A woman from Plymouth woke up in hospital with a rare disorder that meant she spoke with a Chinese accent.
Sarah Colwill, 38, is the focus of a BBC documentary looking at the potential causes of foreign accent syndrome.
Three years ago, she was rushed to hospital suffering from a severe migraine. When she woke up, her Plymouth accent had been replaced with a Chinese one.
Since 1940, more than 60 cases of foreign accent syndrome have been diagnosed. In 2012, singer George Michael said he woke up from a coma with a West Country accent.
"They were worried I had this condition where people wake from comas speaking French or some other language," he said.
"Mine was two days of this vague Bristolian accent and they were afraid I'd have it for life. There's nothing wrong with a West Country accent - but it's a bit weird when you're from North London."
The singer's accent went back to normal after a few days, but Colwill has being living with the condition for three years and is looking to find out what caused the problem.
In the film, she meets fellow sufferer Kay Russell, 52, from Gloucestershire, who woke up with a French accent after a bad migraine.
"Until I met Kay, I thought I was the only person in the whole world that this has happened to," Colwill said. "You feel so alone, so when someone pops up and says 'actually I have it', and you speak to them and you appreciate that they sound foreign and struggle with the same words as me. Then you can talk to them and say 'does this happen to you?'"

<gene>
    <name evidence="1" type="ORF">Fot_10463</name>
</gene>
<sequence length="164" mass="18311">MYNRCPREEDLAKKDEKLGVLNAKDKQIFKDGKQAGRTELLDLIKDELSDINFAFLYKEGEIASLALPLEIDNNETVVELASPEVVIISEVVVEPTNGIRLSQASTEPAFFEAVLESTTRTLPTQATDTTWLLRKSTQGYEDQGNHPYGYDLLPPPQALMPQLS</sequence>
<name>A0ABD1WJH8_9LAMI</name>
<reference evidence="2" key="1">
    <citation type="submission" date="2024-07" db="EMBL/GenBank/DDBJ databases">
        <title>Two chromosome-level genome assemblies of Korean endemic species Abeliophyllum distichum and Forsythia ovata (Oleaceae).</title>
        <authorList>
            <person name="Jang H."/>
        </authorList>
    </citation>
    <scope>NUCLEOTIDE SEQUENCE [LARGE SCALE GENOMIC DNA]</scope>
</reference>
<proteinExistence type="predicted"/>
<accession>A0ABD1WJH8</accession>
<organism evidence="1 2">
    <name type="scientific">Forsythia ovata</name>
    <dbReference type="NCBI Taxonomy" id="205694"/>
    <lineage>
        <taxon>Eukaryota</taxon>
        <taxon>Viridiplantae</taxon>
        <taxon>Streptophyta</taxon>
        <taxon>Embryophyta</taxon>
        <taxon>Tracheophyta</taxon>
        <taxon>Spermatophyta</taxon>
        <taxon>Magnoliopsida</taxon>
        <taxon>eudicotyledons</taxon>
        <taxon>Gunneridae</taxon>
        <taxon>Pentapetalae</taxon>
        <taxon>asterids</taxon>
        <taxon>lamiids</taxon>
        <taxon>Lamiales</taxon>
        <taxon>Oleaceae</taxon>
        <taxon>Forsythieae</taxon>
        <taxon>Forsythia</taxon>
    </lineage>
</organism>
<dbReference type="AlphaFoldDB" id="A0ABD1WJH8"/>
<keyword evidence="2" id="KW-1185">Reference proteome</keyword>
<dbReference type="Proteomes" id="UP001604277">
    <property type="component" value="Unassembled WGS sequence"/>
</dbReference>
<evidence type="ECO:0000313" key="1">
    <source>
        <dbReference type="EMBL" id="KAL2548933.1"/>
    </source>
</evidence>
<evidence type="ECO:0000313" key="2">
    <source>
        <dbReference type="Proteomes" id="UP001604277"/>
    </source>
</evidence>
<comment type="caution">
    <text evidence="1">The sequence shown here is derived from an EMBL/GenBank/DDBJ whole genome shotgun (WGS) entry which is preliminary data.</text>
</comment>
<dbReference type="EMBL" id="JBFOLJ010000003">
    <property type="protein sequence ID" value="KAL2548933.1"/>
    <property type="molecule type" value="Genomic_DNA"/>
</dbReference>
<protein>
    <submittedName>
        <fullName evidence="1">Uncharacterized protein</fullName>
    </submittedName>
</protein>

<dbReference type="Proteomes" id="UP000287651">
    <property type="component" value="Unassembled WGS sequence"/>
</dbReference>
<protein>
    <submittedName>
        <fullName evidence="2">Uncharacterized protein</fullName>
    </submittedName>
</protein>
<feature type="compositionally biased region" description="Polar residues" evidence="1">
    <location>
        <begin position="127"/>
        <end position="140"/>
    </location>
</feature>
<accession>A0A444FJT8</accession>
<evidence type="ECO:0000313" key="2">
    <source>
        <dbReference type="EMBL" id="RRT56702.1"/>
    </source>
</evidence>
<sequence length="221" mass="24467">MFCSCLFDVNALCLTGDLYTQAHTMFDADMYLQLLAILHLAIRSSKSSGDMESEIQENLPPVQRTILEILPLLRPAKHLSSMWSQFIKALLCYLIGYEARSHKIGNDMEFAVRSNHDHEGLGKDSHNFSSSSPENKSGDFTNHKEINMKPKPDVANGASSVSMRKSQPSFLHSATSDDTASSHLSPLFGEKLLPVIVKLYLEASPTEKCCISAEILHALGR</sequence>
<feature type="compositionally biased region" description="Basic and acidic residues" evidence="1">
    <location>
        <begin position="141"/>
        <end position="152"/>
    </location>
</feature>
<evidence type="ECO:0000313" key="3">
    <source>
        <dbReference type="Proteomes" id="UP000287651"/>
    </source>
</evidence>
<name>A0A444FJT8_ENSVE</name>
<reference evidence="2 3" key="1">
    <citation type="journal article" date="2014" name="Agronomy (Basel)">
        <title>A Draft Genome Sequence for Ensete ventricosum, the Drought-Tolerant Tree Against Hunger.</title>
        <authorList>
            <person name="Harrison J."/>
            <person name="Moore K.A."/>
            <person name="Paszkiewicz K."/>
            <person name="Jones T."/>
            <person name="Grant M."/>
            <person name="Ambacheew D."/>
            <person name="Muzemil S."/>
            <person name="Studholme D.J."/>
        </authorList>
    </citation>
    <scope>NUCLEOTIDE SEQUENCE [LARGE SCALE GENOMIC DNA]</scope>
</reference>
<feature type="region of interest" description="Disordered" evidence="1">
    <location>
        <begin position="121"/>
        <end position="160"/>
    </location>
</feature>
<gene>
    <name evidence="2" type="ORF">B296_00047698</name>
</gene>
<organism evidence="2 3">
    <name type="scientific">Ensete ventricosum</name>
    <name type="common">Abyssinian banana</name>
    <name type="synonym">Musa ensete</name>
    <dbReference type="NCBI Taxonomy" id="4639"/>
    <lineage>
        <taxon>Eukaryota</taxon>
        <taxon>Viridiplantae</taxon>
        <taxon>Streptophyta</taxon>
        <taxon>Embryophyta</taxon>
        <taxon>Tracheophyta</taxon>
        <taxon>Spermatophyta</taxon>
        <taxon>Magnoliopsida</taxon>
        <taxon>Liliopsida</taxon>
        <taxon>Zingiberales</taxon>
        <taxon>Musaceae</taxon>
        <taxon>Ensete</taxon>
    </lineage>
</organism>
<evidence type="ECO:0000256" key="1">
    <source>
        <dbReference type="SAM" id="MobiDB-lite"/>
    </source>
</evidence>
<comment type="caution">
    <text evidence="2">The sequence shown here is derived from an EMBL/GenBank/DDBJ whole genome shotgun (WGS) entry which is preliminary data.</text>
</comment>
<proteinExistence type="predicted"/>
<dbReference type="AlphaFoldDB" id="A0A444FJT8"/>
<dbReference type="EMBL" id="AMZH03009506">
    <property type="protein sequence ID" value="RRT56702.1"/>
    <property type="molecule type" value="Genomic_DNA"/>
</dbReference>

Russell, who is due to get married, said she is beginning to recover: "I'm lucky because my frequency is a lot less than yours," she told Colwill. "There are still words I can't say, God help me when I make my vows. I can't get past husband."
Colwill added: "I always say 'you can not', because otherwise it comes out, 'you c**t'." She also told how her friends try to make her order Chinese takeaway.
Nick Miller, one of the only foreign accent syndrome experts in the world, said: "There are some common threads that run through their stories.
"There's a lot of frustration about 'why me?' and 'why is nobody able to explain why this has happened to me?'"
Colwill said: "I still find there's an element of doubt [with doctors] as to whether there is a mental cause. That's why I find it important to actually find out once and for all, is this caused by brain damage or is this a psychological issue."
The Woman Who Woke Up Chinese is on BBC1 at 10.35pm tonight (Tuesday)